Stages 1, 2, And Now 3, Meaningful Use Criteria

The Centers for Medicare & Medicaid Services (“CMS”) proposed Meaningful Use criteria to implement Stage 3 and allow eligible professionals, eligible hospitals and critical access hospitals (“CAHs”) to qualify for incentive payments (or avoid downward payment adjustments) under the Medicare and Medicaid Electronic Health Record (EHR) Incentive Program implemented by the Health Information Technology for Economic and Clinical Health (“HITECH”) Act of 2009. stethoscope, keyboardThen CMS made changes to Stage 1 and Stage 2 Meaningful Use criteria to better align with the proposed Stage 3 criteria just two weeks later.

On March 30, 2015, CMS published a long-awaited proposed rule which, if finalized, would implement Stage 3, making changes to the objectives and measures of meaningful use for providers effective in Continue reading

HHS Announces Dramatic Increase in Adoption of Electronic Health Records

Doctors Using EHROn May 22, 2013, Kathleen Sebelius,  Secretary of the United States Health & Human Services Department, announced that over 50 percent of doctors and over 80 percent of hospitals are making a “meaningful use” of electronic health records (EHRs) and have received incentives for such use.   By comparison, in 2008, just nine percent had adopted EHRs.  Secretary Sebelius credits the “dramatic increase” in adoption of EHRs to the Health Information Technology for Economic and Clinical Health Act (HITECH Act) that was passed as part of the American Recovery and Reinvestment Act of 2009 (ARRA).  The HITECH Act awards incentives to eligible professionals (physicians) and hospitals who make a “meaningful use” of EHR technology that has been certified by the HHS Office of National Coordinator of Health Information Technology (ONC).  The HHS press release with further information is available here.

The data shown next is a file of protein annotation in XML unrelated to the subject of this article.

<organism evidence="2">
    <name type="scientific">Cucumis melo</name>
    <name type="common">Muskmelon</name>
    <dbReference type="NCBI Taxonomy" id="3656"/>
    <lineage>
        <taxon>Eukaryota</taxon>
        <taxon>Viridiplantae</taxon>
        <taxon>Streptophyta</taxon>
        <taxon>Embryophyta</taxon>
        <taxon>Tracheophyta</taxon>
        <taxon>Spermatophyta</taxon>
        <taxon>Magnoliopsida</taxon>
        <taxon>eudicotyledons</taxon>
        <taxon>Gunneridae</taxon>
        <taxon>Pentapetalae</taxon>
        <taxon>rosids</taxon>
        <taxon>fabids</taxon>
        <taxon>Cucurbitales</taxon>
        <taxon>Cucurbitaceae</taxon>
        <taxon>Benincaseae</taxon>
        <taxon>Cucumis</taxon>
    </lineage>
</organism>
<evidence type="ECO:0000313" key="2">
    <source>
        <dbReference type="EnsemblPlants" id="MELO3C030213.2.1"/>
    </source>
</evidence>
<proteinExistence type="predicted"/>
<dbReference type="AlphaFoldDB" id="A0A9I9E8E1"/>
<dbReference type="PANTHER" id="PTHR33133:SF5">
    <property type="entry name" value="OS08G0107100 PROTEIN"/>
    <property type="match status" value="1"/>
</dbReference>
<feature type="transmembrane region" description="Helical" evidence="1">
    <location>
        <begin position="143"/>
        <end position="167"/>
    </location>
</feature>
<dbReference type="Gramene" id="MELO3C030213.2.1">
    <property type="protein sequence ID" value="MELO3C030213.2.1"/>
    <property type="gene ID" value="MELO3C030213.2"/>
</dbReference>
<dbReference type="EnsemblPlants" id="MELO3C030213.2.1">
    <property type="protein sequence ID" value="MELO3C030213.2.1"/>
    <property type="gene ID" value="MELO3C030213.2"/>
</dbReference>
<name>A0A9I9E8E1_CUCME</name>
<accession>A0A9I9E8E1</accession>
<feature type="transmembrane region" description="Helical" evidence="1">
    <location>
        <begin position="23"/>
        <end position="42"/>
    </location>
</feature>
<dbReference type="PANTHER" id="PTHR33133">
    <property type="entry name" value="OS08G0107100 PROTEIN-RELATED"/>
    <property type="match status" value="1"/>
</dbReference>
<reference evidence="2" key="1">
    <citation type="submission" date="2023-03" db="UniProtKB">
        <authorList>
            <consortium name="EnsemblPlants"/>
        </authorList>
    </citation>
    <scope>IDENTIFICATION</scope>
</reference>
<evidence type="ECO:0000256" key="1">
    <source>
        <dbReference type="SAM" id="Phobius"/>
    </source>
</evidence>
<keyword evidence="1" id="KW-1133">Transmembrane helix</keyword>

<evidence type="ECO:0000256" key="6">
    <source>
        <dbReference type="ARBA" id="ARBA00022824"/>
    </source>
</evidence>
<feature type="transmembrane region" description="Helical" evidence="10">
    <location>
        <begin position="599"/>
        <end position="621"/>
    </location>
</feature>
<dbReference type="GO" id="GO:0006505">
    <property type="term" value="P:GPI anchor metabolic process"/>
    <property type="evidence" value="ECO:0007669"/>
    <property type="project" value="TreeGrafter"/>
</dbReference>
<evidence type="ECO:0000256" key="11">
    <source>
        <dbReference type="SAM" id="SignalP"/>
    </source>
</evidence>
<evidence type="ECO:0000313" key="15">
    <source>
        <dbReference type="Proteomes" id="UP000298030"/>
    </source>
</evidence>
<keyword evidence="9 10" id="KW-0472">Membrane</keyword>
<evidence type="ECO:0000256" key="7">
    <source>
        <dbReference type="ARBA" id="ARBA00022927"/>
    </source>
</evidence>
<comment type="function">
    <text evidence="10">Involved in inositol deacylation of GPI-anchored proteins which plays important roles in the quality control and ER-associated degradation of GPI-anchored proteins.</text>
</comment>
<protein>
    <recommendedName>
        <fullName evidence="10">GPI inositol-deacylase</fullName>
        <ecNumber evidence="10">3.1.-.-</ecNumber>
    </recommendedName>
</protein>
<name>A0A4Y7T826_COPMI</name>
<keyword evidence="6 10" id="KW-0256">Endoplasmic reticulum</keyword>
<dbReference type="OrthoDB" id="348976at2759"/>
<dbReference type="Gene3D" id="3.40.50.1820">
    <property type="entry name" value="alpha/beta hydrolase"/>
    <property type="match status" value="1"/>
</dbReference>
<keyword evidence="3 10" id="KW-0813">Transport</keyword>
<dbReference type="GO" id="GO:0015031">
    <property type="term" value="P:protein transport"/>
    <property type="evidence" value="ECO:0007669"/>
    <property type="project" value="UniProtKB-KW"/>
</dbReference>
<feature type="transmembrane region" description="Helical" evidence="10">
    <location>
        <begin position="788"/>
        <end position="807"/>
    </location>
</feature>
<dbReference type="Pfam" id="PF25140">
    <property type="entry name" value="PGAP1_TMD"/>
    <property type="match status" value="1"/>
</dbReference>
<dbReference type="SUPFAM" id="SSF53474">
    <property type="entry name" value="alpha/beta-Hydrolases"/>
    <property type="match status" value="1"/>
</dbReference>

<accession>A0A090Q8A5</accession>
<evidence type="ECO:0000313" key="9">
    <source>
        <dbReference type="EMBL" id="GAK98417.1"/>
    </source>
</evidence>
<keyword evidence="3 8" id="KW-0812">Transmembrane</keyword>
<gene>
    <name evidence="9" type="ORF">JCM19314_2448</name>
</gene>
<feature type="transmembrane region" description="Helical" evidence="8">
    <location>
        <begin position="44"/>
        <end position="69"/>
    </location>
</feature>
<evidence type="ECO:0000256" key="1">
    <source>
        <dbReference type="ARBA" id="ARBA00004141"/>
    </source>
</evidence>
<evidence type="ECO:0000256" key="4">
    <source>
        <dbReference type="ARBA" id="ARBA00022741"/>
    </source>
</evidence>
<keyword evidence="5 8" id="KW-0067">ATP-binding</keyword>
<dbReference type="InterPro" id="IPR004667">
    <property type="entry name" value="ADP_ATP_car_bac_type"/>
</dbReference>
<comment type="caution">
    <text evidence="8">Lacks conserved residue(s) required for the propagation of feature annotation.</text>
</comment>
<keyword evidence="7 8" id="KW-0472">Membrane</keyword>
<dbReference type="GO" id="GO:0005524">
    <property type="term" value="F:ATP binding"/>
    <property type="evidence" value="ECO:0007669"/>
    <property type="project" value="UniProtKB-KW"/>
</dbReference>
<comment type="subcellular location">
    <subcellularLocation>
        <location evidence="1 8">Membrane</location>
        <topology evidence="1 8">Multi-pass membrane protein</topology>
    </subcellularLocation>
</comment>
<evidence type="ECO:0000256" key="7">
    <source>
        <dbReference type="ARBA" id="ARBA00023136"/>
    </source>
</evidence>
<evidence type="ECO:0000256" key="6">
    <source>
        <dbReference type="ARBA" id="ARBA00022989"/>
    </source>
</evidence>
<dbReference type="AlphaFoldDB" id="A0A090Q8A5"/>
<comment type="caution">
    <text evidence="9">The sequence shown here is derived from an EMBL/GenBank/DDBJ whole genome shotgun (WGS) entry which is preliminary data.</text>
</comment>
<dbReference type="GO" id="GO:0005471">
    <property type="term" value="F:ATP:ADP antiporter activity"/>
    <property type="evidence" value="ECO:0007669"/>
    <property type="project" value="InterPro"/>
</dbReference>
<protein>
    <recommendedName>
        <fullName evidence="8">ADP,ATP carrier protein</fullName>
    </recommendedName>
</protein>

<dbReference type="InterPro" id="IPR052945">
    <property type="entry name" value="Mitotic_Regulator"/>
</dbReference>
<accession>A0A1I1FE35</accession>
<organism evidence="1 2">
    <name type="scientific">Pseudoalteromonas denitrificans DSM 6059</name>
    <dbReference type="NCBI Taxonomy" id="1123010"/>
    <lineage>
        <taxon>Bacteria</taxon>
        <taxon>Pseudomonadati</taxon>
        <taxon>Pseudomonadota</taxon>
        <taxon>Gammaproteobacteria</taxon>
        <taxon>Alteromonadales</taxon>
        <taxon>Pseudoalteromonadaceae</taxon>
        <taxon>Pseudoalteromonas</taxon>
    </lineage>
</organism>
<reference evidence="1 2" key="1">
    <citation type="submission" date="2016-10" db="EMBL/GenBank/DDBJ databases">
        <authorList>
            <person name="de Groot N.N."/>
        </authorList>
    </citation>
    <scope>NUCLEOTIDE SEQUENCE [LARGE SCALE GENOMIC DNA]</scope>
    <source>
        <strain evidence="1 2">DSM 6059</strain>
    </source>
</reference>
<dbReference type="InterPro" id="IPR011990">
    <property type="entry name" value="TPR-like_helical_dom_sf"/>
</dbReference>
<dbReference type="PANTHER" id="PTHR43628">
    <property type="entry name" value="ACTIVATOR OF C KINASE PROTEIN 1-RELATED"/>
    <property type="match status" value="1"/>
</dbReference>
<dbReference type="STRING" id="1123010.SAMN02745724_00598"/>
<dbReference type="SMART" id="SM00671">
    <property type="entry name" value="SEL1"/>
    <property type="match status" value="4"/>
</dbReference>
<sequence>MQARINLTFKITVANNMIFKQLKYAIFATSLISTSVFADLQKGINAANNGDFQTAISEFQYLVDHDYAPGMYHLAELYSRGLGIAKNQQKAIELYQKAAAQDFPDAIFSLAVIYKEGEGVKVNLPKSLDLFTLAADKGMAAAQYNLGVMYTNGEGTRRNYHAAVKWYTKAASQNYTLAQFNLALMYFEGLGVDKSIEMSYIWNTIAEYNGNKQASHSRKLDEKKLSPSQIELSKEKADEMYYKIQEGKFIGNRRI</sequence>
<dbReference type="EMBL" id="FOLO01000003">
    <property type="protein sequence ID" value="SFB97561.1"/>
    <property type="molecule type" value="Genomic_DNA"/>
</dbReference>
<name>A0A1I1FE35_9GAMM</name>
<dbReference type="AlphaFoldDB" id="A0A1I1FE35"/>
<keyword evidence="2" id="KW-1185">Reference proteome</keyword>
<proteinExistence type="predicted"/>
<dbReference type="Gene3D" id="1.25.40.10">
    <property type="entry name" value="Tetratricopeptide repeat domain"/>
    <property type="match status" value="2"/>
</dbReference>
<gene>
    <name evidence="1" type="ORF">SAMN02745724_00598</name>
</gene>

The Ball is Now in Play to Extend the EHR Safe Harbor!

By Ann F. Triebsch and Kathie McDonald-McClure

clip_image002Barely two weeks after Rep. Jim McDermott (D-Wash) sent a letter to the HHS Office of the Inspector General (OIG) requesting that the Anti-Kickback Statute’s “safe harbor” allowing hospitals to donate electronic health record (EHR) items and services to physicians be extended, the OIG has proposed a rule to do exactly that.  On April 10, 2013, the OIG proposed a rule to extend the Anti-Kickback Statute safe harbor from December 31, 2013, to December 31, 2016.  On the same date, the Centers for Medicare & Medicaid Services (CMS) proposed a complementary rule to extend the Stark Law’s similar EHR exception to December 31, 2016.

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House Calls for Suspension of EHR Incentive Payments under HITECH Act

Hands on keyboard in circleOn Thursday, October 4, 2012, in a letter to Secretary Sebelius of the United States Department of Health & Human Services (HHS), the United States House GOP called on HHS to suspend incentive payments for the adoption and implementation of electronic health records (EHRs) otherwise authorized under the Health Information Technology for Economic and Clinical Health Act of 2009 (HITECH Act).  The GOP also asked HHS to delay the imposition of penalties on providers who choose not to use EHRs in their practice (such penalties that pursuant to the HITECH Act provisions are to take the form of reductions in Medicare reimbursements in 2015).  Continue reading

Proposed Federal Regulation Requires HIPAA-Covered Labs to Release Test Results to Patients

On September 12, 2011, the Office of National Coordinator (ONC) for the United States Department of Health & Human Services (HHS) announced a Proposed Rule that will enable direct access to laboratory test results by patients.  Under the Clinical Laboratory Improvement Amendments of 1988 (CLIA), laboratories must hold a CLIA certificate in order to perform one of three levels of complex laboratory tests regulated by CLIA.  Even before the passage of the Health Information Technology for Economic and Clinical Health Act (HITECH Act), concerns have been expressed regarding the lack of clarity under state law, and the literal prohibition in some states, regarding whether a CLIA laboratory that is independent (as opposed to hospital based) may release laboratory test results directly to a patient.   Continue reading